Patients with myelofibrosis (MF) have reduced survival and poor quality of life due to symptoms derived from splenomegaly, constitutional symptoms (weight loss, night sweats, low-grade fever), and anemia. Ruxolitinib is a Janus kinase (JAK)1/JAK2 inhibitor approved for the treatment of MF-related splenomegaly or symptoms.1 While ruxolitinib is highly effective in controlling splenomegaly and constitutional symptoms, anemia tends to worsen during the first few months of therapy.2 Of note, ruxolitinib dosing is dictated by the patient’s platelet count, regardless of their hemoglobin (Hb) level.2 It has been suggested that a lower starting dose (10 mg twice daily [b.i.d.]) could reduce the impact of treatment-related anemia while maintaining therapeutic response in anemic MF patients.4
The REALISE open-label, single-arm, phase 2 study evaluated the efficacy and safety of a novel dosing strategy of ruxolitinib, consisting of a reduced starting dose with delayed up-titration in MF patients with Hb levels <10 g/dl. Patients received a 10 mg oral dose of ruxolitinib b.i.d. for the first 12 weeks (regardless of their platelet counts), after which up-titrations of up to 25 mg b.i.d. were permitted (Figure 1). The primary endpoint was the proportion of patients achieving ≥50% reduction in spleen length at week 24. Secondary endpoints included changes in Hb, transfusion requirements, safety, and patient-reported outcomes.
Figure 1. Diagram of up-titration procedure in the REALISE phase 2 study. b.i.d. twice daily; BSL baseline spleen length; PLT platelets; RUX ruxolitinib; SL spleen length.
The main features of the 51 eligible patients at study entry are summarized in the table.
aBaseline values presented. Values obtained at screening may vary.
bJAK2 and CALR, n=1; JAK2 and MPL, n=1; CALR and MPL, n=1.
cTriple negative status was defined as lack of positive result for JAK2, CALR, or MPL mutation
dConstitutional symptoms included weight loss, fever, and night sweats.
ePatient included in study based on screening values.
fDefined according to IWG-MRT criteria as 6 or more transfusions in the 12 weeks prior to baseline.
CALR calreticulin; DIPSS Dynamic International Prognostic Scoring System; ECOG Eastern Cooperative Oncology Group; Hb hemoglobin; IWG-MRT International Working Group for Myeloproliferative Neoplasms Research and Treatment; JAK2 Janus kinase 2; MF myelofibrosis; MPL myeloproliferative leukemia protein; PET post-essential thrombocythemia; PMF primary myelofibrosis; PPV post-polycythemia vera; SL spleen length; TD transfusion-dependent; WBC, white blood count
Twenty-eight patients completed the study and one was considered as treatment ongoing at time of data cut-off. During the study, the median daily dose of ruxolitinib was 20 (range 8–36) mg. At final data cut-off, 12% (6/50) of patients had received dose increases and 30% (15/50) had maintained their starting dose. The majority of patients who maintained the starting dose achieved ≥50% reduction in spleen length at week 12 or later (11/15 patients). Overall, 56% of patients (n/N = 28/50) had a ≥50% reduction in spleen length by week 24 (Figure 2).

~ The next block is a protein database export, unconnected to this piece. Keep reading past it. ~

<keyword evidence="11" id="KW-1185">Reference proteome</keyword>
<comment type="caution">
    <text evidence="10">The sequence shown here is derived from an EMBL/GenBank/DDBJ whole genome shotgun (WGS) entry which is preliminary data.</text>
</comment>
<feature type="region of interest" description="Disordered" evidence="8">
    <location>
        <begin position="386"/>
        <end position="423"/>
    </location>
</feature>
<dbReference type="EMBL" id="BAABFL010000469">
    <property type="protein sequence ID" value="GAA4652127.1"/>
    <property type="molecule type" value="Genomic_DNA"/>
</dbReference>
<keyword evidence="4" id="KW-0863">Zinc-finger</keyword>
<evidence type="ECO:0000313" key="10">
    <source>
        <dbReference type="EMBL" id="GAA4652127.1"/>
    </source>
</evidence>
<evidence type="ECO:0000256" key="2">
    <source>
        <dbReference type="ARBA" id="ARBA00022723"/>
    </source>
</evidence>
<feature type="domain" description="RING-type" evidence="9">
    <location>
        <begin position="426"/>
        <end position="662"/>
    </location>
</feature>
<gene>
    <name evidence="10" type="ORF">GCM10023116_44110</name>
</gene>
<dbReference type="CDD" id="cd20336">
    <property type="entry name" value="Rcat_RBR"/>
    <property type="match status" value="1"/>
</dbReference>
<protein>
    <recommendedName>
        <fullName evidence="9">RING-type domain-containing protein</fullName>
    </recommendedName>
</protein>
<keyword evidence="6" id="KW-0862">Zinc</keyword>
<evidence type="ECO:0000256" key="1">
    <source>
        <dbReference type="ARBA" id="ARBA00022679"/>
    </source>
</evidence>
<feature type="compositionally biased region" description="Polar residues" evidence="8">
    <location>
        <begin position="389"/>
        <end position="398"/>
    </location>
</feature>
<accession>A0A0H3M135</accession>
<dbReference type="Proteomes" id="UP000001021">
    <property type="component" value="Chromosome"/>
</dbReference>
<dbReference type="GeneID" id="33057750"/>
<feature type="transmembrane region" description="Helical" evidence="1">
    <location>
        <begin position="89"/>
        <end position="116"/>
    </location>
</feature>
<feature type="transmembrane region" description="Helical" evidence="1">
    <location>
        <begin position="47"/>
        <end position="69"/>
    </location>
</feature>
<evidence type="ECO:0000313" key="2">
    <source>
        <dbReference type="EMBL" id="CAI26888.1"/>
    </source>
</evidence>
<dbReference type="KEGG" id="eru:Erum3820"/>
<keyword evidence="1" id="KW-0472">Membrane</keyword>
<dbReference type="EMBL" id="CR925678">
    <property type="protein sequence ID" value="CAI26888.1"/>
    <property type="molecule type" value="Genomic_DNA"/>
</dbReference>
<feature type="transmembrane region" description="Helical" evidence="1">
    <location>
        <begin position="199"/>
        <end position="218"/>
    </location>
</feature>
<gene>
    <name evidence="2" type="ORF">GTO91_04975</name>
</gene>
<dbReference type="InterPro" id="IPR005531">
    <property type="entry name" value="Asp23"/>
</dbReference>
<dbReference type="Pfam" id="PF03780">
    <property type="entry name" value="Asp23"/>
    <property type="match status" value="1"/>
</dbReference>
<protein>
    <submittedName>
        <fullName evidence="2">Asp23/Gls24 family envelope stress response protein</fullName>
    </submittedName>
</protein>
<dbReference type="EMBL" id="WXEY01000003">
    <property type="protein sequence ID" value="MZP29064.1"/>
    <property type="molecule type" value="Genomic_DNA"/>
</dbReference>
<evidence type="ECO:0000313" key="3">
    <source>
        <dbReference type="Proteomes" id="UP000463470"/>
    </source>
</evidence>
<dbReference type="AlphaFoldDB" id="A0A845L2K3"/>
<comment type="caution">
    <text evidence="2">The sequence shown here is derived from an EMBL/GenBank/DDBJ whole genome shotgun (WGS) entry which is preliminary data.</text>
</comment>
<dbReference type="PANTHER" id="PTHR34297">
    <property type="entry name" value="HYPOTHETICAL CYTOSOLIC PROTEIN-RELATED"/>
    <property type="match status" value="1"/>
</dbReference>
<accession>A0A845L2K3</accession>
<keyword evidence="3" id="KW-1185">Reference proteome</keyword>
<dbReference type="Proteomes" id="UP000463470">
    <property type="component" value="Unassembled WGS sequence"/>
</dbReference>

Figure 2. Best response according to spleen length from baseline for individual patients.
A higher proportion of patients who received an increased ruxolitinib dose had greater palpable spleen length (median 14 cm vs 9 cm) than patients who did not receive a dose increase. Of the 15 patients receiving an increased dose at 12 weeks, 47% achieved a ≥50% reduction in spleen size at week 24. Median Hb levels remained reasonably constant throughout the study (Figure 3).
Figure 3. Median hemoglobin levels over time. Boxes indicate 25th–75th percentiles and median daily dose is indicated as a horizontal line.
Based on these results, we propose that this new dosing strategy of ruxolitinib may be appropriate for MF patients commencing therapy due to splenomegaly and/or MF-associated symptoms who have Hb levels <10 g/dl. In anemic patients in need of JAK inhibition, the choice of the initial ruxolitinib dose (i.e. the standard dose, as dictated by platelet counts, or a lower dose with escalation at 12 weeks, if needed) could be based on the need to achieve a rapid spleen reduction. In case of moderate-to-marked, but not massive, splenomegaly, a 2-step dosing policy could be considered. Additionally, in anemic patients with constitutional symptoms without marked splenomegaly a lower starting dose (i.e. 10 mg b.i.d) seems reasonable.
In conclusion, the results demonstrate that an alternative dosing regimen of ruxolitinib in anemic MF patients is effective and well-tolerated, reinforcing that it is not necessary to delay or withhold treatment with ruxolitinib because of co-existent or treatment-emergent anemia
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- Harrison C, Kiladjian J-J, Al-Ali HK, Gisslinger H, Waltzman R, Stalbovskaya V, et al. JAK inhibition with ruxolitinib versus best available therapy for myelofibrosis. N Engl J Med 2012;366:787–798.
- Al-Ali HK, Griesshammer M, Foltz L, Palumbo GA, Martino B, Palandri F, et al. Primary analysis of JUMP, a phase 3b, expanded-access study evaluating the safety and efficacy of ruxolitinib in patients with myelofibrosis, including those with low platelet counts. Br J Haematol 2020;189:888–903.
- Al-Ali HK, Stalbovskaya V, Gopalakrishna P, Perez-Ronco J, Foltz L. Impact of ruxolitinib treatment on the hemoglobin dynamics and the negative prognosis of anemia in patients with myelofibrosis. Leuk Lymphoma 2016;57:2464–2467.